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Crystal War

For: iPhone

Real-time strategy decanted

Product: Crystal War | Developer: GNC Interactive | Publisher: GNC Interactive | Format: iPhone | Genre: Strategy | Players: 1 | Networking: wireless (network) | Version: Europe | App version: 1.2.1
Crystal War iPhone, thumbnail 1
As my dear old granny always used to say, you can always trust a goblin to ruin the party.

In the world of Crystal War the relations between humans, elves, and goblins have historically been fairly cordial, with the three races happily attending each other's summer barbecues and social gatherings.

Predictably true to form, a particularly grumpy goblin warlord isn’t too keen on remaining friends and has instigated a bloody conflict which threatens to tear the land apart.

Assuming the role of a human commander it’s your task to take the fight to the goblin homeland and teach them a lesson in manners. It's a cunning combination of role-playing and real-time strategy gameplay in the guise of a harsh etiquette lesson.

Love is a battlefield

The battlefield is viewed from the side with your commander on the left and the enemy leader on the right. Your objective is to destroy the opposition’s general and to do this your units must first fight through enemy subordinates to reach the general. New characters enter the field of play from the left and stride bravely towards the enemy lines.

Units can only be produced when you have enough crystals. These are scattered around the combat zone and can be extracted by miners. Other members of your army include foot soldiers, knights, magic-users and even mobile artillery units.

You only have access to a few of these forces at the beginning, but cash earned through combat can be spent on more diverse units. It’s also possible to use your money to augment the power of existing units, boosting their health, speed and power.

Type casting

Initially you’re limited to five different unit types per battle, although you can unlock two additional slots once you’ve accrued enough cash. Because there are over 10 different character types in the game you have to be selective about which ones you take into battle.

It’s essential that your army has a good mixture of talents. For example, magic users and archers allow ranged attacks but are weak in close-combat, so it’s a good idea to defend them with shield bearers – hulking defensive solders who hold back the tide of the enemy assault and absorb hits, allowing your ranged characters to harass foes without being attacked directly.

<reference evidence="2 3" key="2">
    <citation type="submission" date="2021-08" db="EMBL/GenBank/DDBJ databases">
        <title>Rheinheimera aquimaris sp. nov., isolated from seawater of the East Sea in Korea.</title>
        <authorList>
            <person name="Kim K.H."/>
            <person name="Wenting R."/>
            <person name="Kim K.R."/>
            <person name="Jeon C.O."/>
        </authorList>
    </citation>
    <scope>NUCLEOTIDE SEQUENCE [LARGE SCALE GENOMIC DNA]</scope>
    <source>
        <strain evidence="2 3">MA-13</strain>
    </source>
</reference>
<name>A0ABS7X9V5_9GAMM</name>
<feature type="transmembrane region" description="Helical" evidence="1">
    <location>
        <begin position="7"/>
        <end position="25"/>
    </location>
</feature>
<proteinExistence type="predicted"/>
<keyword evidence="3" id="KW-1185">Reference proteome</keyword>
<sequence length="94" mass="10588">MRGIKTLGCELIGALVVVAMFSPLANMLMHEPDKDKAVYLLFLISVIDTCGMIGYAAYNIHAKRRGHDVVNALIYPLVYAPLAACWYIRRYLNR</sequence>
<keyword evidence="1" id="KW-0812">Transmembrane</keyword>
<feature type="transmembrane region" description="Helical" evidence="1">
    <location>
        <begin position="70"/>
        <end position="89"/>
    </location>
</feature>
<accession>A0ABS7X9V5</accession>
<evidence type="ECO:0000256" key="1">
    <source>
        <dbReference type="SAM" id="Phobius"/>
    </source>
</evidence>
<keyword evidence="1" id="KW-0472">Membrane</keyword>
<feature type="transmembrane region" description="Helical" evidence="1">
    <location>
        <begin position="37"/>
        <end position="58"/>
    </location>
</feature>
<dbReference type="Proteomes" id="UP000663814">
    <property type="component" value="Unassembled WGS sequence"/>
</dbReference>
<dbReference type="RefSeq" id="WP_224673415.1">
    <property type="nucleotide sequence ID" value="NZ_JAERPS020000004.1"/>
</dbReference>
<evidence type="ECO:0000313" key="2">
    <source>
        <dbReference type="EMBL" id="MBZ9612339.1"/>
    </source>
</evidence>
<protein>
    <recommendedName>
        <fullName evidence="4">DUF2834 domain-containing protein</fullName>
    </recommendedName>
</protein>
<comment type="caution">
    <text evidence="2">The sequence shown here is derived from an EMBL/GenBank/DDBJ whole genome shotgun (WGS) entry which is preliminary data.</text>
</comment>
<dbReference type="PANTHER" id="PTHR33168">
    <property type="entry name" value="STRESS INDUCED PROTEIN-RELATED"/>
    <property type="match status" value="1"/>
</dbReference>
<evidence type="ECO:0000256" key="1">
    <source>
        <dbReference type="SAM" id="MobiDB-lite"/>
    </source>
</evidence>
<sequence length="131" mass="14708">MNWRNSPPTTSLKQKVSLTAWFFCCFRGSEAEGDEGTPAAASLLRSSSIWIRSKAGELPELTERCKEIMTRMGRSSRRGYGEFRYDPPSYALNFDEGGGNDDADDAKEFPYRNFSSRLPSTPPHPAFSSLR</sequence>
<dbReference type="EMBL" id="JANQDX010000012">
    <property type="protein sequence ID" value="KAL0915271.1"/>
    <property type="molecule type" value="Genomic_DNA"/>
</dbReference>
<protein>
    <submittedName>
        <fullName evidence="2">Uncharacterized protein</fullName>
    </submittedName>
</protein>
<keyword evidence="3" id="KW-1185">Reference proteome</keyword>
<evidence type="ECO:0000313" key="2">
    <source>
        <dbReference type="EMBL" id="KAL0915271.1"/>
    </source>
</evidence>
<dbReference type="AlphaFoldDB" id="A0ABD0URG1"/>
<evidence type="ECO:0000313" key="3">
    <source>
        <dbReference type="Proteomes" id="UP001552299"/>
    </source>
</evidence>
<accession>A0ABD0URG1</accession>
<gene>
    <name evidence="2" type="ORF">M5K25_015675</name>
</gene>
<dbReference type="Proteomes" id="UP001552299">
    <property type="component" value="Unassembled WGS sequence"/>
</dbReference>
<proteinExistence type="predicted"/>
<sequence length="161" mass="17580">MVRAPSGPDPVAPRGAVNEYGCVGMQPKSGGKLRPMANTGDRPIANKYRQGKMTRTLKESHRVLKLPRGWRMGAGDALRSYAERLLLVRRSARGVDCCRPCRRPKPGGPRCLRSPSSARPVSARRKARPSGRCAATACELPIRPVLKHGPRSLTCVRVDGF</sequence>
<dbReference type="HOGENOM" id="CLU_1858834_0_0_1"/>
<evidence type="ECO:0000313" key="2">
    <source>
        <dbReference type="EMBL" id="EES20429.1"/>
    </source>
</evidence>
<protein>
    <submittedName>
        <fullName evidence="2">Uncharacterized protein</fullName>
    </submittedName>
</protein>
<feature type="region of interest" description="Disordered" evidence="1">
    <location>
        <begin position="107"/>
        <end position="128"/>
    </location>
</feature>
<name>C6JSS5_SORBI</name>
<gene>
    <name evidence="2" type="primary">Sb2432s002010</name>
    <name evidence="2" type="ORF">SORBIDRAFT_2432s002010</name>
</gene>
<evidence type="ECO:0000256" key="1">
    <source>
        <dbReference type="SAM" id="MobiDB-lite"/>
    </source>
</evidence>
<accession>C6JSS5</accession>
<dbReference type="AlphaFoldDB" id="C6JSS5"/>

You can also be more direct with your attacks by unleashing special skills such as a storm of arrows, a blinding blizzard, and other elemental tricks. These special attacks can only be activated when you’ve filled up a power bar, which is achieved in combat and by collecting blue orbs that occasionally appear during the melee.

It's a far more tactically nuanced game than you might expect. There’s a large degree of strategy involved with the creation of your army because of the economy and the value of each crystal earned.

Short-lived glory

Despite the involving gameplay, Crystal Wars isn’t actually difficult to complete. As long as you have a balanced selection of unit types and continually tie up the enemy with foot solders – which, rather generously, only cost one crystal to produce – then you rarely find yourself in a position of danger.

Granted, some of the later levels give you cause to rethink your tactics occasionally, but you usually find that a basic change in tactics will yield instant results

The lack of multiplayer hurts the game’s long-term prospects, especially when you consider just how compelling this type of game would be with the unpredictable nature of another person.

It’s a shame that the game doesn’t offer a sterner challenge because everything else – from the gorgeous visuals to the suitably stirring soundtrack – is practically faultless. OpenFeint support also makes a welcome appearance.

Crystal War is an absolute riot while it lasts, but once you’ve bested the goblin general there’s little reason to return. If a two-player mode had been included then there would be little issue in recommending this whole-heartedly.
Crystal War
Reviewer photo
Damien McFerran | 20 August 2010
This exuberant mixture of role-playing and real-time strategy is immaculately presented and intensely gripping, it just doesn’t last very long
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